The trip through Canada was uneventful – 2,400 miles, 48 hours border to border, and $1000 worth of petrol! Gas prices were astronomical – $4.59 in places — and they added a dime to each of my American dollars if I didn’t want to use my card for a $4 cup of coffee. I made just under 800 miles the first day and spent the night at Smithers, where I slept in the front seat of the Jeep for 5 hours behind a hotel. It was Canada Day weekend, a celebration akin to our 4th of July, and lodging was at a premium. The next day and one thousand miles later, I was in Haines Junction where, again, I pulled over and tucked in behind the steering wheel for yet another 5-hour bit of shut-eye, only this time I took ibuprofen PM to ease the muscle cramps in my back and put myself to sleep without further complaint. I’d have driven on, but the sole gas station was closed until 6:30 the next morning. I was up at 5 a.m. and discovered a card-lock station about a mile down the road, filled up and was on my way, crossing the border into Alaska at 9:15 a.m. Pacific, 8:15 a.m. Alaska time. Canada has some of the worst, most terrible, awful roads on the North American continent due to frost heaves, which makes maintenance an ongoing nightmare. The moose and bison and elk and other crazy night critters like to sleep on the center line so night-time driving is not advised except during summer when there’s continual daylight. I ate twice; a chicken sandwich from Tim Horton’s drive-through Thursday evening and a grilled cheese halfway up the Cassiar on Friday.
Oh yes, the Cassiar. Upon arriving at Cache Creek, I overheard someone mention highway 97 being closed due to wash-out. That was MY route! I hooked up to internet at $15 a minute (yep) to find that had I taken the exit to the Alaska Highway at Prince George, hours later I’d have had to turn around at Chetwynd and go back. The alternative was to reroute east through Yellowknife or take the Cassiar. Years before, I’d sworn never to take the Cassiar route again after a trip in the mid-’90s cost me $800 cash in tow fees – the Cassiar had those famed ruts and pot holes folks tell fish tales about. I’d driven up with the girls in my Olds, a beautiful little, champagne-colored grandma car, and had decided to take the Cassiar because it was scenic and, beings it was October, I was looking forward to a beautiful day trip through the western half of British Columbia. Shortly after committing to the route, at the point of no return, the pavement ended and the worst driving experience of my life was upon me. Hundreds of miles of bathtub-sized potholes and dips and humps lay ahead of me and that poor pampered vehicle just was not up to the task. At the foot of a hill, just before a bridge, a tie rod broke and I managed to squeeze into a small space that left only my left rear wheel on the roadway. Mind you, the road was only wide enough that you always gave a semi the right-of-way, so the girls and I got out and we whistled and picked berries and threw rocks into the river…waiting…waiting for somebody to drive by and take the message one direction or another that we needed a tow truck; hours and hours and hours of waiting. The days aren’t nearly as long in October as they are in July, and by the time the tow truck arrived it was dusk, getting cold, and the folks in the last car to stop and ask if we needed help mentioned that just around the bend mama brown bear and her two cubs were headed to the river…. Anyway, the $800 bill was the worst of that trip, and the rest is history. The guy at the garage in Stewart B.C. only charged me a pitiful $40 to make the repair. By garage, I literally mean a shed with dirt floors. But he was honest, kind, and well-wishing this crazy woman and her daughters a good trip as we headed once more up the Cassiar toward Anchorage. But I digress. I took the Cassiar. To be honest, I was relieved to find the road had been improved, paved for the most part, and the potholes not nearly as bad as they had been in the past. Canadians are proud of their gas, I guess, and this was the most expensive part of the trip as far as fuel prices. I definitely, still, recommend AAA Auto Club – they pick up the tow tab.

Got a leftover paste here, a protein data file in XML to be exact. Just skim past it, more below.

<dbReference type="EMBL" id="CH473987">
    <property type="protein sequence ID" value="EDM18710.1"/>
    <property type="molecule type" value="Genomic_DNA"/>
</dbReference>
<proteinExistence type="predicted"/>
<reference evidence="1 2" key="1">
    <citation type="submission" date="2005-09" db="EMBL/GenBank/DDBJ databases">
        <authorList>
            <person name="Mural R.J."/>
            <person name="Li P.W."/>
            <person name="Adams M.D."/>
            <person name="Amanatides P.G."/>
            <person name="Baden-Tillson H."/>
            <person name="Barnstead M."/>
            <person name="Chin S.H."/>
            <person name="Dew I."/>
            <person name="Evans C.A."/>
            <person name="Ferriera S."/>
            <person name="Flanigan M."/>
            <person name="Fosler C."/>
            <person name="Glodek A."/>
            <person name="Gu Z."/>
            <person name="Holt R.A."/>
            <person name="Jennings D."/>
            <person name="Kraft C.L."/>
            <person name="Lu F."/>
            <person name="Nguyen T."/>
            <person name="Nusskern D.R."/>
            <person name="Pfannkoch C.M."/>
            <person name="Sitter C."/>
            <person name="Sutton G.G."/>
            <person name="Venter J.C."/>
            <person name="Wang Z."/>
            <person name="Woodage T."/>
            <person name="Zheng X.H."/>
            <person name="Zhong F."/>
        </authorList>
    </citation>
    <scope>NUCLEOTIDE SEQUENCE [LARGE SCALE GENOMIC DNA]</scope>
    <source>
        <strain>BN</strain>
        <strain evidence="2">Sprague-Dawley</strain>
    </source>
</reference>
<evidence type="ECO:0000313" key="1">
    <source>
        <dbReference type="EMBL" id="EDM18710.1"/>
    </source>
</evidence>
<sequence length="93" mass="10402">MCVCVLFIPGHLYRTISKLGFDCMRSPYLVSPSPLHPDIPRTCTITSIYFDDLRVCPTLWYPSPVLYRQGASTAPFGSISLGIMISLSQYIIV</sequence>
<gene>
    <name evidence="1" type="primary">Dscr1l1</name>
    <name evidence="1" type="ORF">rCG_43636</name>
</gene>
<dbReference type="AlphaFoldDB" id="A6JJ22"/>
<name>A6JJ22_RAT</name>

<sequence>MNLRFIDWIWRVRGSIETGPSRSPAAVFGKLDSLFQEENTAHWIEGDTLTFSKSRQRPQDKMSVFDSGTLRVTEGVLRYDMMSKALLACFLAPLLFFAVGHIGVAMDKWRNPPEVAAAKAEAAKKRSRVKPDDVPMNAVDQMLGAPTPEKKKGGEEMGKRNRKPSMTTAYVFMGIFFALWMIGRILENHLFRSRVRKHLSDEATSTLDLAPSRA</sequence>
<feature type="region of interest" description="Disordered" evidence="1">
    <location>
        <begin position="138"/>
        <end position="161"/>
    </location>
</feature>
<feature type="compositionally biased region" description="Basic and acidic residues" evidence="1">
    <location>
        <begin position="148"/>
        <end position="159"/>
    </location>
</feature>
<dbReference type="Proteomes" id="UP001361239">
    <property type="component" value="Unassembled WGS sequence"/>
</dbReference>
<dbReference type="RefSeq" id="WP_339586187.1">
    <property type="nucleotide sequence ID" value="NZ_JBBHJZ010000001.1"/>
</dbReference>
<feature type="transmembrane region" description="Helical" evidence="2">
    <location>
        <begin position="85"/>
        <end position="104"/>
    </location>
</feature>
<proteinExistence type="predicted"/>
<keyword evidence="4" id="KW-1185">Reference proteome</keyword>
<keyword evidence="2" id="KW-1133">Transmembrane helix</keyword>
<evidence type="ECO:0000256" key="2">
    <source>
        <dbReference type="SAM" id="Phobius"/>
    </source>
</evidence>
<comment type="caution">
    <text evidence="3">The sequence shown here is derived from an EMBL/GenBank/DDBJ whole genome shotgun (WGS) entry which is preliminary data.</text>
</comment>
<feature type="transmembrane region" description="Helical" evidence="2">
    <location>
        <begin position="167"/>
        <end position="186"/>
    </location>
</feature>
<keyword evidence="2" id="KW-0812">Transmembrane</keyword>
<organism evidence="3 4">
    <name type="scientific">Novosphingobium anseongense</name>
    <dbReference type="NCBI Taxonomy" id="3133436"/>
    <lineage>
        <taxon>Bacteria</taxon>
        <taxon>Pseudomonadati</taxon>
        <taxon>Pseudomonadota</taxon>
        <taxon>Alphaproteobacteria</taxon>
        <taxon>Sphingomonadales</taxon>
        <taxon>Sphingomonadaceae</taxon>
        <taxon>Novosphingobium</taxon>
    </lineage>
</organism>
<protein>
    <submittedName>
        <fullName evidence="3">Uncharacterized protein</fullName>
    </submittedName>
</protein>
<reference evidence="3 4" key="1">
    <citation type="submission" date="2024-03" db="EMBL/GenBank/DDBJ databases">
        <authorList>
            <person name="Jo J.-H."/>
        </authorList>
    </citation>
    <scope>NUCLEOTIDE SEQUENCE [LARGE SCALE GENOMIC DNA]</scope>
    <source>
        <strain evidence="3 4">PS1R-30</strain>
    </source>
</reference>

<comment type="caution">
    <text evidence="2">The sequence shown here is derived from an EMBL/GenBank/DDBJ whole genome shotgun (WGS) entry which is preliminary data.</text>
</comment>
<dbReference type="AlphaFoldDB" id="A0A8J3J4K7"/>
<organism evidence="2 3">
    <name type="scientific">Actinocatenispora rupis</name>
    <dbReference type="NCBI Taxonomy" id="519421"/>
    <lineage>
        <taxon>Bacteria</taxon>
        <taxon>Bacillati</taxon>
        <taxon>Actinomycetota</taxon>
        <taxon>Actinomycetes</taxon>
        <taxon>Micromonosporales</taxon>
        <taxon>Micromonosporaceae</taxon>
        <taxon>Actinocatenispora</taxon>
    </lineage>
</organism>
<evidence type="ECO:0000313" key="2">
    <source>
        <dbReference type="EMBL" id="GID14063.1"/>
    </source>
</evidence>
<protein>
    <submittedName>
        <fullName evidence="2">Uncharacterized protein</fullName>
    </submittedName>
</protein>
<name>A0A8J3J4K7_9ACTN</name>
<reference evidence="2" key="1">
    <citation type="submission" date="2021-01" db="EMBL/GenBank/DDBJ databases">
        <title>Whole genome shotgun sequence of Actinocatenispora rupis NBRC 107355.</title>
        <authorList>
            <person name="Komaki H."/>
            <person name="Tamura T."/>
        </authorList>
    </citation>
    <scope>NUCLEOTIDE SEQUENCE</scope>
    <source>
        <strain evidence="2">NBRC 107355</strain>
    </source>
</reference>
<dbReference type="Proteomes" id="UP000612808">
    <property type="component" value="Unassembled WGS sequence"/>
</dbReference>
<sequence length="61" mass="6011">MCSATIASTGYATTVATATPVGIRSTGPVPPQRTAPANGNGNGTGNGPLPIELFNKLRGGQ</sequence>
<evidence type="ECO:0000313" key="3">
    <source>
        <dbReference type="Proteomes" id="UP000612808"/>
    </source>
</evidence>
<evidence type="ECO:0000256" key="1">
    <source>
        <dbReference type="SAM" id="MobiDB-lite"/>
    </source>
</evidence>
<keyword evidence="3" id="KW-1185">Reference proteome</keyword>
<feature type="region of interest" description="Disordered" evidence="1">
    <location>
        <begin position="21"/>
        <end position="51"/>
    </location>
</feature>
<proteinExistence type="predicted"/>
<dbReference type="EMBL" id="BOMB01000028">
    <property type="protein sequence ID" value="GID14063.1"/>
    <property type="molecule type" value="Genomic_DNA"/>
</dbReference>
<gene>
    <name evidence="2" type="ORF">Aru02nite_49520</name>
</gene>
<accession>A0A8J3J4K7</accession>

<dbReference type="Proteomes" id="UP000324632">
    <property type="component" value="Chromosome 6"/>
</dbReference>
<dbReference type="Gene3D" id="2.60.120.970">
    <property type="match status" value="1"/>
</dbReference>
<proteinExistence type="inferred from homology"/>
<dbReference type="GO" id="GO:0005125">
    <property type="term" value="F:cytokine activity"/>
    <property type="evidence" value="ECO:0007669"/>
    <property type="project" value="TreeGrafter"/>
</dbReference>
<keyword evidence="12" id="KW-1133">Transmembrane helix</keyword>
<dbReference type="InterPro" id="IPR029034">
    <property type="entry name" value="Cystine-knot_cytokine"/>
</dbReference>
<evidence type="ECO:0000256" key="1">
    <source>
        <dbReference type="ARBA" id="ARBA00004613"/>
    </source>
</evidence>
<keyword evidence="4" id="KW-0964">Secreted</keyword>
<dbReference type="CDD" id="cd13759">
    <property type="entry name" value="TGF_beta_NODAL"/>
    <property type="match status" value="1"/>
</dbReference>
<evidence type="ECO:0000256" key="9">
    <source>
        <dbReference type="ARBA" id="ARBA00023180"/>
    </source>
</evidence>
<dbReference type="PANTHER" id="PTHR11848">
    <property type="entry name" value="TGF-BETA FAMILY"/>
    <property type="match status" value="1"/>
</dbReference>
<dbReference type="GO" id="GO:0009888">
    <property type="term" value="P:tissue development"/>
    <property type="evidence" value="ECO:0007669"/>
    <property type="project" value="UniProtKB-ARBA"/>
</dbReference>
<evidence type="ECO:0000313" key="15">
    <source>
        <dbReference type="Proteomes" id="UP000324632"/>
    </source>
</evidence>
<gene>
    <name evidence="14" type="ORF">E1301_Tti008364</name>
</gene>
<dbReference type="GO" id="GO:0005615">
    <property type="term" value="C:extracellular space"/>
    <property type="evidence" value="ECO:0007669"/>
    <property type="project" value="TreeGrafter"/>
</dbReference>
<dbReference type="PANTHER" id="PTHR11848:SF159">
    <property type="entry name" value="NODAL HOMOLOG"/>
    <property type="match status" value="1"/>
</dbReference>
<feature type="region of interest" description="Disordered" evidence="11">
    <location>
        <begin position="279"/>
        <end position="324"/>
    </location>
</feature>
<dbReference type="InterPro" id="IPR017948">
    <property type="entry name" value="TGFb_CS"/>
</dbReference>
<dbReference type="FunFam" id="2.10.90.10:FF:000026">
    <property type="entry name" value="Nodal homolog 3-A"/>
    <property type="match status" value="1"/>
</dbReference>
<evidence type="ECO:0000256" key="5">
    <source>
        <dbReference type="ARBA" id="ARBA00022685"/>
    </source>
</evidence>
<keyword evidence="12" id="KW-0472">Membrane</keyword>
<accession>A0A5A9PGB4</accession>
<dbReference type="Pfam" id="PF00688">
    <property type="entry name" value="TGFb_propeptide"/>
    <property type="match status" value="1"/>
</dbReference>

I made great time. Surprisingly (and fortunately!), Canada Day is such a big deal that nobody was on the road. At Teslin Junction at the end of Cassiar, I asked the gas station gal what the deal was, it was like everybody had fallen off the face of the earth. She said brightly, “It’s CANADA DAY!! Everyone is celebrating!” Yes, but don’t they have to GET there? Oh, she said, they all took yesterday off to drive and today they’re safely there and drinking, setting off fireworks, having BBQs, and drinking some more. I saw one police car on the highways; they were en masse at all the big celebrations to capture the bad guys drinking and driving. This resulted in my owning the road on Friday – no motorhomes driving 45 mph on the hills, no lines of traffic wending their way through the mountain passes, and freedom to exceed the 55 mph speed limit with perceived impunity. In that regard, I put the little Jeep through its paces and Kelly will be glad to know it’s got a little oomph. Not much, but I was definitely impressed. Cruise control and air conditioning cost you in fuel efficiency, but my foot and leg needed a break from the gas pedal. It was a choice.
Anyway, I rolled into the driveway at 2 p.m. Saturday, unloaded my toothbrush, hopped in the shower, and crawled into my bed. Kelly left the dishes done, the toilet seat down, and the garbage emptied. He’s such a great guy.
Oh my, it’s good to be home. A bit of advice: if you drive though Canada and use the road-side rest stops, take toilet paper….